The Moldovan-registered freighter Amalthea left the Greek port of Lavrio late Saturday bound for the Gaza Strip with 2,000 tons of food aid. It is the latest challenge to Israel's continuing maritime blockade of the Hamas-run enclave.
The ship is sponsored by a charity run by Libyan leader Col. Moammar Gadhafi's eldest son, Said al-Islam.
In May, Israeli naval commandos intercepted a much larger flotilla of Turkish aid vessels, an operation that resulted in the deaths of nine activists, including a U.S. citizen.
The ensuing international storm of protest led to the Israelis to remove restrictions on the import of all commercial products into Gaza by land, save for a specific list of materials that can be used or adapted for military purpose.
"We are headed for Gaza. We will not change direction," said Mashallah Zwei of the Gaddafi Foundation, who is one of a dozen Libyan activists on the ship.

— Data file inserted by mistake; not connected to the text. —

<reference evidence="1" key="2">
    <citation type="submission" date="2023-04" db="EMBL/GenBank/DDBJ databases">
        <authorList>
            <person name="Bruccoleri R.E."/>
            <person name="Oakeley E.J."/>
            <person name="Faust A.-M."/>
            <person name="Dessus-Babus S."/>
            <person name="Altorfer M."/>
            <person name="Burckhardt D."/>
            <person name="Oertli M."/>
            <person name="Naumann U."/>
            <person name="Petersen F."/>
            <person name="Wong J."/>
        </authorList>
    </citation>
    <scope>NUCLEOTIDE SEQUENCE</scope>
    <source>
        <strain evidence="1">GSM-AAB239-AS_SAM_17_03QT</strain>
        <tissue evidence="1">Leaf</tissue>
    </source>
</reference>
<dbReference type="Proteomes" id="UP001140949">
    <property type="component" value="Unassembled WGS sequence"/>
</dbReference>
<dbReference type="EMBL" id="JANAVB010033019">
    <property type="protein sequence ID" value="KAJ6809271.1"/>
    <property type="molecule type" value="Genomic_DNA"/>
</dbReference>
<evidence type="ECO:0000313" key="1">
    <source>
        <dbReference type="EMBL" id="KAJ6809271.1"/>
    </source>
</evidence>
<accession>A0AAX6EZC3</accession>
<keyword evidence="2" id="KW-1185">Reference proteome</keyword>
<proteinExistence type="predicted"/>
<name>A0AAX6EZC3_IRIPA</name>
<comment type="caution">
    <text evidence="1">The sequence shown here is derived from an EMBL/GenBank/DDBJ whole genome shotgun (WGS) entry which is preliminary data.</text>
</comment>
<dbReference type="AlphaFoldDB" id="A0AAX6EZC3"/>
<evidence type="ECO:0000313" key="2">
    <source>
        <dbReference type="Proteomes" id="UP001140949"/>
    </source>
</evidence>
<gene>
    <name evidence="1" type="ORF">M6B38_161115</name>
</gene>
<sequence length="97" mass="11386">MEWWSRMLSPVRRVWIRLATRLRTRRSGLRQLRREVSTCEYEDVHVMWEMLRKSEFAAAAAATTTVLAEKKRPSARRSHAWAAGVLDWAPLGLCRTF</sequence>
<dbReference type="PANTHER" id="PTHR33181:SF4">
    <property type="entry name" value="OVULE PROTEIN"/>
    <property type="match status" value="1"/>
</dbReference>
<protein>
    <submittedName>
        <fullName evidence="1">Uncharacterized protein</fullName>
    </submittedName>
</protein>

Said al-Islam Gaddafi said that despite Israel's threat to intercept it, the Amalthea was still sailing for Gaza.
"I am not deterred by threats," he told Israel's Army Radio. "Our mission is humanitarian and this is not a military operation or an act of terror."
Israeli Foreign Minister Avigdor Lieberman has been engaged in frantic diplomacy to divert the ship to the Egyptian port of Al Arish or to the Israeli port of Ashdod.
"I say very clearly, no ship will arrive in Gaza," he said. "We will not allow our sovereignty to be harmed."
Israeli Defense Minister Ehud Barak said Sunday all the aid onboard the Amalthea could be transferred to Gaza once the cargo has been checked.
"We will not allow the entry of arms, weapons or anything which will support fighting into Gaza," he said.
An Israeli official speaking to ABC News on condition of anonymity today said efforts were being made to persuade the Libyans to change direction and that the ship would otherwise be intercepted.
Given its current speed, the Amalthea is expected to approach Israeli controlled waters off the coast sometime Wednesday.